As opposed to Calvinism and Lutheranism, the Church refuses to despair of nature, as if sin had totally corrupted it, but she tenderly bends over it, to heal its sores and save it. The God of our Church is not a judge who pardons. He is a judge who can pardon only because he is first a doctor who heals. But if she doesn't despair of nature, neither does the Church hope that it can heal itself. Just as she opposes the despair of Calvinism, so she opposes the foolish hope of naturalism, which seeks in the malady itslef the principle of its cure. The truth of Catholicism is not a mean between two errors, which would participate in both the one and the other, but a real truth, that is to say a peak, from which it is possible to discover both what the errors are and what makes them to be so.

For the Calvinist, a Catholic is so respectful of nature that he is in nothing distinguished from a pagan, save by an additional blindness which makes him degrade even Christianity itself into Paganism. But the Catholic well knows that there is nothing in that, and that it is the Calvinist who, confounding nature with the world, can no longer love nature under the world which clothes it, that is to say, love the work of God while hating sin which deforms it.

For the pagan, the Christian saint is an enemy of nature, who rushed furiously in a foolish rage to torture it and even mutilate it; but the Catholic knows well that he chastises nature only out of love for it; the evil which he fights against has entereed too deeply into it to be able to be plucked out of it without making it suffer. Just as Calvinism despairs of nature while believing to despair only of its corruption, so naturalism puts its hope only in corruption when it thinks it is putting it in nature. Catholicism alone knows exactly what is nature, and what is the world, and what is grace, but it knows it only because it keeps its eyes fixed on the concrete union of nature and of grace in the Redeemer of nature, the person of Jeusus Christ.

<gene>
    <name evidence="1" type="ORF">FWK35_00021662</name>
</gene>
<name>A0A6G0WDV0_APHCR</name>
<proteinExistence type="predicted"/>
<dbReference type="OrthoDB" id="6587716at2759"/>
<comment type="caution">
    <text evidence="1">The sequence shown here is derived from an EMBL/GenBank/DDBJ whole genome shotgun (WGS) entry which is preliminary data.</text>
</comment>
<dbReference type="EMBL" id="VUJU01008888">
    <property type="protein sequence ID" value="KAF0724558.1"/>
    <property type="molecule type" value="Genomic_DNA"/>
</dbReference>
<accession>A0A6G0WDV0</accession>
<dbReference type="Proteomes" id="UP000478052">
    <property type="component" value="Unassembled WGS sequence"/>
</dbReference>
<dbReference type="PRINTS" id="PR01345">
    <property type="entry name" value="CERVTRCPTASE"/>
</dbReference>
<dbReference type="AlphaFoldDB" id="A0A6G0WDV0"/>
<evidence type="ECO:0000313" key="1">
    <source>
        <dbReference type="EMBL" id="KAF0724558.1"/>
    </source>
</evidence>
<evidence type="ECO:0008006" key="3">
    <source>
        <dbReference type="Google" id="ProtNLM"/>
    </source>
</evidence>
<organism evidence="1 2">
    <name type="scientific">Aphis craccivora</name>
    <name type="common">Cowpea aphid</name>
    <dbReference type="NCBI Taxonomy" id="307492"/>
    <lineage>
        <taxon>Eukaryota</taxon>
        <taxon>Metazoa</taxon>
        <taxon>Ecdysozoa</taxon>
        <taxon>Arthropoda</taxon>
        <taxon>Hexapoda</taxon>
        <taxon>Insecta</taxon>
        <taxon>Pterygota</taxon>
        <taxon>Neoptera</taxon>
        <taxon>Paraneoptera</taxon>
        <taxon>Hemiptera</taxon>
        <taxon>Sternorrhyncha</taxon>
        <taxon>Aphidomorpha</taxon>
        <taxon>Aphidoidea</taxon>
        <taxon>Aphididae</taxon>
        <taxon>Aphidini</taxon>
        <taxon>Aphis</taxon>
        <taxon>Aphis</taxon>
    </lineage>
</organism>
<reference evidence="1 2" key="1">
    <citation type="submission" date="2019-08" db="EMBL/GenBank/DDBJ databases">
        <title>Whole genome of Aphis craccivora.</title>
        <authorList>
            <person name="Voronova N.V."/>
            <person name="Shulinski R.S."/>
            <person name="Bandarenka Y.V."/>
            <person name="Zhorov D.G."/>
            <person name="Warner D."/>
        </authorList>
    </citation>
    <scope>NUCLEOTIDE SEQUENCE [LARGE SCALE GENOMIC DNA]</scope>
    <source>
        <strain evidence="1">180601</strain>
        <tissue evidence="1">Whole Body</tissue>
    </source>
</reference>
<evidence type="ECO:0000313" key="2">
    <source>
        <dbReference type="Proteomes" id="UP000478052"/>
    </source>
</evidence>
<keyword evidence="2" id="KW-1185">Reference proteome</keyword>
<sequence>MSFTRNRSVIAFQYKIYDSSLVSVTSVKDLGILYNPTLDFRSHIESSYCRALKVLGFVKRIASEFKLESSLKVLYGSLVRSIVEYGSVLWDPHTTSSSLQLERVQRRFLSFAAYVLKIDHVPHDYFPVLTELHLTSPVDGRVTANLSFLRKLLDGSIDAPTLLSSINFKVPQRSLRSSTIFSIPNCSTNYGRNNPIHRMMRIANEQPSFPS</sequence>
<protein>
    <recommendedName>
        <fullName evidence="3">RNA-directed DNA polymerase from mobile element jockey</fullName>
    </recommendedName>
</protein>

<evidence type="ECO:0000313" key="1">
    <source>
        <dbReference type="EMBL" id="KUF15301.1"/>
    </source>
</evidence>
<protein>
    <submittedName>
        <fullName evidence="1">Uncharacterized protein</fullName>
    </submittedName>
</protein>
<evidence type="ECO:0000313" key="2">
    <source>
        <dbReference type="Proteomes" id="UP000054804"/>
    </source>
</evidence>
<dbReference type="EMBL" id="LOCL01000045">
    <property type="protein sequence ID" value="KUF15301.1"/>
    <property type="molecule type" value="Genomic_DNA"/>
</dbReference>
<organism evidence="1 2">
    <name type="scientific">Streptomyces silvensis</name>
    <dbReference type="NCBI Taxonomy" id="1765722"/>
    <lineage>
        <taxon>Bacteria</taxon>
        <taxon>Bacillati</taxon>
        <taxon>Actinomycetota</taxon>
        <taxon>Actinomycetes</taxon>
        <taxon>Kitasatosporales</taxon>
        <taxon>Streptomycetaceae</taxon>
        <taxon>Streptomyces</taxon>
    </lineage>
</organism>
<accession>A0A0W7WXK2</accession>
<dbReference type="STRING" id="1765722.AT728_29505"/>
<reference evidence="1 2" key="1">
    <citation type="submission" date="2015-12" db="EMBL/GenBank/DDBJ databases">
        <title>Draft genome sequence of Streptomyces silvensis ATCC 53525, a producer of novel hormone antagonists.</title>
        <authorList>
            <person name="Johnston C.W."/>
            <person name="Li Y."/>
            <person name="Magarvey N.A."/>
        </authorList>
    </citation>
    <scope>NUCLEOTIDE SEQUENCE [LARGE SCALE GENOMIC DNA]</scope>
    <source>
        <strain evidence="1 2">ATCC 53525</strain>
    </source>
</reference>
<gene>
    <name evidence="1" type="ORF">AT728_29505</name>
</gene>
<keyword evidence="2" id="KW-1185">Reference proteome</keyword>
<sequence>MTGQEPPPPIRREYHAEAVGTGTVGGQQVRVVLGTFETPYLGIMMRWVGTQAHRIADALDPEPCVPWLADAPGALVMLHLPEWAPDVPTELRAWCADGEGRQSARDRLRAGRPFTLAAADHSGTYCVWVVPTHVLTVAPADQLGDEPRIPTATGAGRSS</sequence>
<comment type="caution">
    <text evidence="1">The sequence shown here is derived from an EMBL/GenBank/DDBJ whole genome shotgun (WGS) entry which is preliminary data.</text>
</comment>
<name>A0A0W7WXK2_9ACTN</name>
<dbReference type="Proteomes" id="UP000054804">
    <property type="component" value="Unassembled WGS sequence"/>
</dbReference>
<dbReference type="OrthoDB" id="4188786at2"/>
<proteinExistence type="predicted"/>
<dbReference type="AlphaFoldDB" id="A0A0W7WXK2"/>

To imitate the Church ought to be our rule, if we wish to put our intelligence at the service of Christ, the King. For, to serve Him, is to unite our efforts to His; to make ourselves, according to the word of St. Paul, his cooperators, that is to say, work with HIm, or permit Him to work in us and through us for the salvation of the intelligencce blinded by sin. But to work thus, it will be necessary for us to follow the example He Himself gives us: to free the nature which the world hides from us, to make that use of the intelligence to which God destined it when creating it.


It is here, it seems to me that we have to make a return on ourselves, to ask ourselves if we are doing our duty and especially if we are doing it well. We have all me, either in history or indeed round about us, Christians who believe they are rendering homage to God by affecting in regard to science, philosophy and art, an indifference which sometimes approaches contempt. But this contempt may express either supreme greatness or supreme littleness. I like to be told that all the philosophy is not worth an hour of trouble, when he who tells me so is called Pascal, that is to say a man who is at once one of the greatest philosophers, one of the greatest scientists, and one of the greatest artists of all time. A person always has the right to disdain what he surpasses, especially if what he disdains is not so much the thing loved as the excessive attachment which enslaves us to it. Pascal despised neither science nor philosophy, but he never pardoned them for having once hidden from him the most profound mystery of charity [i.e., love--B.B.] Let us be careful, therefore, we who are not Pascal, of despising what perhaps surpasses us, for science is one of the highest praises of God; the understanding of what God has made.